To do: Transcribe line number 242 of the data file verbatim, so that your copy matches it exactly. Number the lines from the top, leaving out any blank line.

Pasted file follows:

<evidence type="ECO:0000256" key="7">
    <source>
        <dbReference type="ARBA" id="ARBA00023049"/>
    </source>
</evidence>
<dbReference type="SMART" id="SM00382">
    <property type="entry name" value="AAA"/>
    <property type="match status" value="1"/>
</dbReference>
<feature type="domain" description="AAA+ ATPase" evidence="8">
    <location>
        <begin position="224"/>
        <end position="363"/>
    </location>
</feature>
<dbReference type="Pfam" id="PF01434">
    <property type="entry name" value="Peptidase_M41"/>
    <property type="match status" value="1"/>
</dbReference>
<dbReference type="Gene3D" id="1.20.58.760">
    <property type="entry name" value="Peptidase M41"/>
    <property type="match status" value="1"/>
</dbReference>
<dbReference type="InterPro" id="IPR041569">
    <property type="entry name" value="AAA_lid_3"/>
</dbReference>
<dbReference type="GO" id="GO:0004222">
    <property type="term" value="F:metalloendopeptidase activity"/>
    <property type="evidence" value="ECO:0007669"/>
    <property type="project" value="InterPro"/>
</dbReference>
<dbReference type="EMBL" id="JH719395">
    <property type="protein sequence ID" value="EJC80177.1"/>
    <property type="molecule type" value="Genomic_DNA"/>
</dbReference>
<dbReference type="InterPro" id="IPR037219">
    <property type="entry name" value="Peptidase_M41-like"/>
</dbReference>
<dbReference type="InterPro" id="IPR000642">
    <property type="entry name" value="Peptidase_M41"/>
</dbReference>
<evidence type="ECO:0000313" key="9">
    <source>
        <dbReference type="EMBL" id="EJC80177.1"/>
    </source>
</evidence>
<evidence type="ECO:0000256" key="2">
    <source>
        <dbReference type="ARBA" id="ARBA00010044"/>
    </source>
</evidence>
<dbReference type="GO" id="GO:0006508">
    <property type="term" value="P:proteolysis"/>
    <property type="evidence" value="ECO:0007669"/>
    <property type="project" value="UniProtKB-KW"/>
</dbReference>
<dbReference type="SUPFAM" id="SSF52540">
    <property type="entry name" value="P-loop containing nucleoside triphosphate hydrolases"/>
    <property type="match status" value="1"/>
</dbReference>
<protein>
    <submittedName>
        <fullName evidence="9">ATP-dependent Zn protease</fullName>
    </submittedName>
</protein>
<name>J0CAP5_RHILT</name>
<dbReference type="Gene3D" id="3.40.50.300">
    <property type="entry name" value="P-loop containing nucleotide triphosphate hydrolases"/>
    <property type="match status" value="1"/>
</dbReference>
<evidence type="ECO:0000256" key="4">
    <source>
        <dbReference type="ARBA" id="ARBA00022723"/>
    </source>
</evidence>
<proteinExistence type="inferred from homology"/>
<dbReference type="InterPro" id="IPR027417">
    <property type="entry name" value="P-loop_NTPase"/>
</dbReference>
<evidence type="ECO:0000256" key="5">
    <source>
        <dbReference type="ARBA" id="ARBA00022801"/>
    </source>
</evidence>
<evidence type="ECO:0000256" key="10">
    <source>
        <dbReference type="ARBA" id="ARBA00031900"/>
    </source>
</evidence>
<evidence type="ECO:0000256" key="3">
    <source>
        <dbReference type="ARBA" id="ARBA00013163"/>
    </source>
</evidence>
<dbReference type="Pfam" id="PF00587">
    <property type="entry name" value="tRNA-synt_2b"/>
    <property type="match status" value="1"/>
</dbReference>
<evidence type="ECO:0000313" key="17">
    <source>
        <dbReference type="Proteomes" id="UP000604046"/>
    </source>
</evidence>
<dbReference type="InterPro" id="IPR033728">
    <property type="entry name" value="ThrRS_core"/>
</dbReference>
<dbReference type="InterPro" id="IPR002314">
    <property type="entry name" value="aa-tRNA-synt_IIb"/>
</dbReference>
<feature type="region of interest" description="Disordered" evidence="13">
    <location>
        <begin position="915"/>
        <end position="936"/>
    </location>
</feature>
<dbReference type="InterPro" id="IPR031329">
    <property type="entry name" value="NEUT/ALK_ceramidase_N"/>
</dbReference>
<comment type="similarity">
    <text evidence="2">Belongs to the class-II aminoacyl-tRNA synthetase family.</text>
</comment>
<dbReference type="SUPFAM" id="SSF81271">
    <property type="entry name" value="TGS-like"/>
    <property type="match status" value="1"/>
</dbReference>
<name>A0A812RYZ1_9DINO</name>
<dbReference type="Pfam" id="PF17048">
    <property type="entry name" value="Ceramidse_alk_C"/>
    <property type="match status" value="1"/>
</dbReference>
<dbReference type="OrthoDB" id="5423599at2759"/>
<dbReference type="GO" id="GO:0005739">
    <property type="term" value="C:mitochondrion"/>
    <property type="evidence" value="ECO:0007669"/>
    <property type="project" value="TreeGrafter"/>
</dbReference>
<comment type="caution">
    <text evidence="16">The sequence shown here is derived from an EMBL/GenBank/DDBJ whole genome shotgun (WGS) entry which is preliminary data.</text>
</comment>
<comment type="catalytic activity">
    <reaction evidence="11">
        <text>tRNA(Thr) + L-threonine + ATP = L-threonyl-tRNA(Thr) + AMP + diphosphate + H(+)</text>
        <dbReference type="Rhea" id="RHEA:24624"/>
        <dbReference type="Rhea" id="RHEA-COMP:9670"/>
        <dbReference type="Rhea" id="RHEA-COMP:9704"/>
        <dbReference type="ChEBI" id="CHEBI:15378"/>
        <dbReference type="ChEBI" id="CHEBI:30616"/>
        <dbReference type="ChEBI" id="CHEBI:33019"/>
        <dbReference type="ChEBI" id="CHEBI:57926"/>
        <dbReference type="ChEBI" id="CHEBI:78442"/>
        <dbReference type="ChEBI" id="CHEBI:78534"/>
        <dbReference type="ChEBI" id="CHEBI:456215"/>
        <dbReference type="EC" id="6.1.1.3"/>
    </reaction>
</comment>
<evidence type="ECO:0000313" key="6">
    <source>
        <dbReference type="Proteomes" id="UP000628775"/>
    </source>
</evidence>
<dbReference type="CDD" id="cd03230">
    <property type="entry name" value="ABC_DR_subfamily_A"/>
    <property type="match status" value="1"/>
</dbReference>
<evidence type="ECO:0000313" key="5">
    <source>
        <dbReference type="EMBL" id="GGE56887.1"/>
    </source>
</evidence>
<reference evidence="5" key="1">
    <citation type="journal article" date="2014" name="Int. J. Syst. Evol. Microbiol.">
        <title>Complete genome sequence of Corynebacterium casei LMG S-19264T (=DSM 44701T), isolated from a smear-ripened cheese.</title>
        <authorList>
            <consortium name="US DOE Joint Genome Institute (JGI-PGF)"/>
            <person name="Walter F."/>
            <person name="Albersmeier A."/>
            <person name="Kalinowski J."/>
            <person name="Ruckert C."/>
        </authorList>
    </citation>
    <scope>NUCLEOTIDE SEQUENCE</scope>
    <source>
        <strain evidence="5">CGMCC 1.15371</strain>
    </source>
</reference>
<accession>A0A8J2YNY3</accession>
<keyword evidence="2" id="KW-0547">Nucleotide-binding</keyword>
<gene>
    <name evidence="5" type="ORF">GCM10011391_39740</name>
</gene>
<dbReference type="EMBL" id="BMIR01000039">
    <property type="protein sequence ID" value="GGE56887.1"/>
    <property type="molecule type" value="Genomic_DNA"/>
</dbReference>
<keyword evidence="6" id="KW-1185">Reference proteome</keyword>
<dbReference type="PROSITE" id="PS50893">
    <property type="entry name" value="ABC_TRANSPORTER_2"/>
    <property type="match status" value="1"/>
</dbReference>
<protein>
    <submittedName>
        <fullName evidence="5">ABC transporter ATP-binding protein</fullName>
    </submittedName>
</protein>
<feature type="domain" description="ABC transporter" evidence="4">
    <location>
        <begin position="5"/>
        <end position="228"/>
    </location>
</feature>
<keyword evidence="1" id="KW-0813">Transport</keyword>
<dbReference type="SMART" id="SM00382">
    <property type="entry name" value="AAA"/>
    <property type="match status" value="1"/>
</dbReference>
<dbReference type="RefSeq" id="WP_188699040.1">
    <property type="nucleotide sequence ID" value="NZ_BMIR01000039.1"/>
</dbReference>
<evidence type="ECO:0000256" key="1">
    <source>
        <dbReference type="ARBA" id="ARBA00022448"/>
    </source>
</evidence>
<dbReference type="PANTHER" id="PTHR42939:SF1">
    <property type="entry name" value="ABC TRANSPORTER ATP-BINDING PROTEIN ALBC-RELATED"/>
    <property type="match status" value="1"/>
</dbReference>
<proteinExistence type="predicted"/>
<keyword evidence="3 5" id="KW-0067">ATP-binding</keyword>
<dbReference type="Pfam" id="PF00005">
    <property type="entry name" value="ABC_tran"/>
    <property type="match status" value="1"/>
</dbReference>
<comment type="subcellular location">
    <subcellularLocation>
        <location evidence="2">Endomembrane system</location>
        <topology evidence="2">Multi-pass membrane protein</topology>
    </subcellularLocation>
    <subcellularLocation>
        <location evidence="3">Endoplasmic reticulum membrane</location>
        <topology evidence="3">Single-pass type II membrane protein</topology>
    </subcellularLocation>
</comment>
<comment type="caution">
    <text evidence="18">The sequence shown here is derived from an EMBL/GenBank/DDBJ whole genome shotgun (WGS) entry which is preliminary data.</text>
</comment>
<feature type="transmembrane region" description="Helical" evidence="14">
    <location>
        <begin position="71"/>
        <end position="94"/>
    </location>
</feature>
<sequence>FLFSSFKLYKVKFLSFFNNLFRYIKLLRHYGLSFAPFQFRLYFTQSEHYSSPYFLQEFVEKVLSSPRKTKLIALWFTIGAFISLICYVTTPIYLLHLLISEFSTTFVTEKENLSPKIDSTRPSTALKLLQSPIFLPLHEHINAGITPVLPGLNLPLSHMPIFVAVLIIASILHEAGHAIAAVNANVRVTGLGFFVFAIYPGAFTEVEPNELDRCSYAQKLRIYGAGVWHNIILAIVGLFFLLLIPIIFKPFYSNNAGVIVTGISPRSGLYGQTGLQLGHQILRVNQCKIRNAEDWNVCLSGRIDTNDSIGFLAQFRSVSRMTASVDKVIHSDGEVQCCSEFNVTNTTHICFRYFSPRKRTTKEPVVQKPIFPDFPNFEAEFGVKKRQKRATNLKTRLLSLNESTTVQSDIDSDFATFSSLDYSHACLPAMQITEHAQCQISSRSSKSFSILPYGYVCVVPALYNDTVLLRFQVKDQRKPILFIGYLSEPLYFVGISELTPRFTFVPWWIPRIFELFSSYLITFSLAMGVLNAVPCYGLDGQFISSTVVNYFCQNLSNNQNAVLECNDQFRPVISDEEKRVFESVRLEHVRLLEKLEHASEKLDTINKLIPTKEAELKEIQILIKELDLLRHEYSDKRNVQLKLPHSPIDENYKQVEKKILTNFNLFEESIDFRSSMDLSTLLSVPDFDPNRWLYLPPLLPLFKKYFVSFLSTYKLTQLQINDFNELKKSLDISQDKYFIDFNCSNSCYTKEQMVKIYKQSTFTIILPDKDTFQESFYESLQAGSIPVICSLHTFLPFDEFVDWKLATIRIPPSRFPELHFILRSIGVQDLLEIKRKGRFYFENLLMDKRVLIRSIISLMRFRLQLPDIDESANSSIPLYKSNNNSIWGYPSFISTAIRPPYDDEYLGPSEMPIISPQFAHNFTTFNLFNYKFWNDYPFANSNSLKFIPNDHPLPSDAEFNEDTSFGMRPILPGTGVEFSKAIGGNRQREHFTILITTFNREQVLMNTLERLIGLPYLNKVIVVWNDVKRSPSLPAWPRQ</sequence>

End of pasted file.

    </subcellularLocation>